In 1958, Portuguese Air Force General Humberto Delgado was called “General Without Fear” because he had the audacity to seriously contest a presidential election that wasn’t supposed to be a contest. Losing to Salazar’s preferred candidate in an election widely considered to be rigged, he fled into exile in Brazil and plotted to topple the Lisbon regime. His sudden interest in democracy in the late ’50s, and his less heroic sobriquet “General Coca-Cola,” stemmed from his long posting to the embassy in Washington prior to his political career. Here’s his biographer (and nephew) Frederico Delgado Rosa on the General as he adjusted to Eisenhower’s America:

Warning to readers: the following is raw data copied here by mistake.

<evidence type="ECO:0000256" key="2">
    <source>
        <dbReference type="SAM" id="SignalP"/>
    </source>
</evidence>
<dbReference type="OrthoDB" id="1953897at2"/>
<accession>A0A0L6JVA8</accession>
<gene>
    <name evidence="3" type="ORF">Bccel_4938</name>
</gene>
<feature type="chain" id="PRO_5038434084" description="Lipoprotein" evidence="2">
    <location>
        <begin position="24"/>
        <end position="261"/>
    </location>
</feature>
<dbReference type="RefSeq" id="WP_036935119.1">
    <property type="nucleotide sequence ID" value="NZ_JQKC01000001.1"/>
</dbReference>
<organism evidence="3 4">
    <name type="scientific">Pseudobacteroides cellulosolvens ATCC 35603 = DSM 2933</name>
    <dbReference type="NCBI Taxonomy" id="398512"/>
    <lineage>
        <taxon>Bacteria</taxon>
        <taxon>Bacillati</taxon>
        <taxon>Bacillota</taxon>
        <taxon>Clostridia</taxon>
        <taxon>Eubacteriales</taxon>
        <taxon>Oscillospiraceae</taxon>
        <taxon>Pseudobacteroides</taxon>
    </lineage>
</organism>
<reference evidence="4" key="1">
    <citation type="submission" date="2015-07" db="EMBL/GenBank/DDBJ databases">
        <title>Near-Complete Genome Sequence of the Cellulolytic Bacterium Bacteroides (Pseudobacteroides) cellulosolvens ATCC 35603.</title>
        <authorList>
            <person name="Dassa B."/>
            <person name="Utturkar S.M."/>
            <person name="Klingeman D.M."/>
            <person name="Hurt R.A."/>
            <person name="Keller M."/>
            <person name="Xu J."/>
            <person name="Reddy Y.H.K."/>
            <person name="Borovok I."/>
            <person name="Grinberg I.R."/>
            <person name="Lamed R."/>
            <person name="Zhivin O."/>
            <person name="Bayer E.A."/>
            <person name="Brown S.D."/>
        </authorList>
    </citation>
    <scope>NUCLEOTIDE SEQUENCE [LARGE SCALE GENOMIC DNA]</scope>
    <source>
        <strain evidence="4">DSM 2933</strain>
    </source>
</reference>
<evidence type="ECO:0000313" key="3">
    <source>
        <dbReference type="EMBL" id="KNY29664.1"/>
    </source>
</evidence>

Very soon his daughters, like their mother, succumbed to the marvelous offerings of a consumer society, with treats without parallel in the old-fashioned groceries of Lisbon. Coca-Cola, bottled in a flash by the Washington Coca-Cola Bottling Works Inc., became an instant household habit, along with chocolate fudge, popcorn, toasted marshmallows, and sandwiches of peanut butter and strawberry jam, in a combination just perfect for ruining your figure.
Delgado was killed by Portuguese secret police in 1965 as he attempted to slip into Portugal from Spain.